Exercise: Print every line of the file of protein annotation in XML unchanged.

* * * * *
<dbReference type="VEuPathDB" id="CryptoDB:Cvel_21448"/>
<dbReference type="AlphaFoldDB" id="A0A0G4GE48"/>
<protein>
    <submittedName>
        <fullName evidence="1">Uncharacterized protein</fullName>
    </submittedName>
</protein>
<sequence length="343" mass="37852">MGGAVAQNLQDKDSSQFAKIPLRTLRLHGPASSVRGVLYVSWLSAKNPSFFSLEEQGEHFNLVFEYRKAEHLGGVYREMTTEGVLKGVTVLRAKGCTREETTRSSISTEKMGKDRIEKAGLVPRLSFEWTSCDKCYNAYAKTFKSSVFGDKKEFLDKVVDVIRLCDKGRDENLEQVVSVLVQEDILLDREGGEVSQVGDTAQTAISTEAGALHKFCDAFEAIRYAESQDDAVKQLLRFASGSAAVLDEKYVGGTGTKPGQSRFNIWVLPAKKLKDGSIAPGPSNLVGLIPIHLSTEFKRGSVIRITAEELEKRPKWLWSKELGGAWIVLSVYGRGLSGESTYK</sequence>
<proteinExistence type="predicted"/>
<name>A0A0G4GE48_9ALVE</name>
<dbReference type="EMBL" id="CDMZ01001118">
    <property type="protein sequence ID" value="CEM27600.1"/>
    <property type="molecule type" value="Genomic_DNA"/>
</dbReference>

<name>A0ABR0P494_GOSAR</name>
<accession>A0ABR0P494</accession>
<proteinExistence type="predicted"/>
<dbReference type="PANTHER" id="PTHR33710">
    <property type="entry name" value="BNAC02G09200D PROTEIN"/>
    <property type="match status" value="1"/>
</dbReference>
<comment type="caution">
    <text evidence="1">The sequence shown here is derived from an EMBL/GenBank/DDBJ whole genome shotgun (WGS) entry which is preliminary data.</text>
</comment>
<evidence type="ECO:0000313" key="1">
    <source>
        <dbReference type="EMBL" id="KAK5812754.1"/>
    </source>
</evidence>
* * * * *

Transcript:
<dbReference type="VEuPathDB" id="CryptoDB:Cvel_21448"/>
<dbReference type="AlphaFoldDB" id="A0A0G4GE48"/>
<protein>
    <submittedName>
        <fullName evidence="1">Uncharacterized protein</fullName>
    </submittedName>
</protein>
<sequence length="343" mass="37852">MGGAVAQNLQDKDSSQFAKIPLRTLRLHGPASSVRGVLYVSWLSAKNPSFFSLEEQGEHFNLVFEYRKAEHLGGVYREMTTEGVLKGVTVLRAKGCTREETTRSSISTEKMGKDRIEKAGLVPRLSFEWTSCDKCYNAYAKTFKSSVFGDKKEFLDKVVDVIRLCDKGRDENLEQVVSVLVQEDILLDREGGEVSQVGDTAQTAISTEAGALHKFCDAFEAIRYAESQDDAVKQLLRFASGSAAVLDEKYVGGTGTKPGQSRFNIWVLPAKKLKDGSIAPGPSNLVGLIPIHLSTEFKRGSVIRITAEELEKRPKWLWSKELGGAWIVLSVYGRGLSGESTYK</sequence>
<proteinExistence type="predicted"/>
<name>A0A0G4GE48_9ALVE</name>
<dbReference type="EMBL" id="CDMZ01001118">
    <property type="protein sequence ID" value="CEM27600.1"/>
    <property type="molecule type" value="Genomic_DNA"/>
</dbReference>

<name>A0ABR0P494_GOSAR</name>
<accession>A0ABR0P494</accession>
<proteinExistence type="predicted"/>
<dbReference type="PANTHER" id="PTHR33710">
    <property type="entry name" value="BNAC02G09200D PROTEIN"/>
    <property type="match status" value="1"/>
</dbReference>
<comment type="caution">
    <text evidence="1">The sequence shown here is derived from an EMBL/GenBank/DDBJ whole genome shotgun (WGS) entry which is preliminary data.</text>
</comment>
<evidence type="ECO:0000313" key="1">
    <source>
        <dbReference type="EMBL" id="KAK5812754.1"/>
    </source>
</evidence>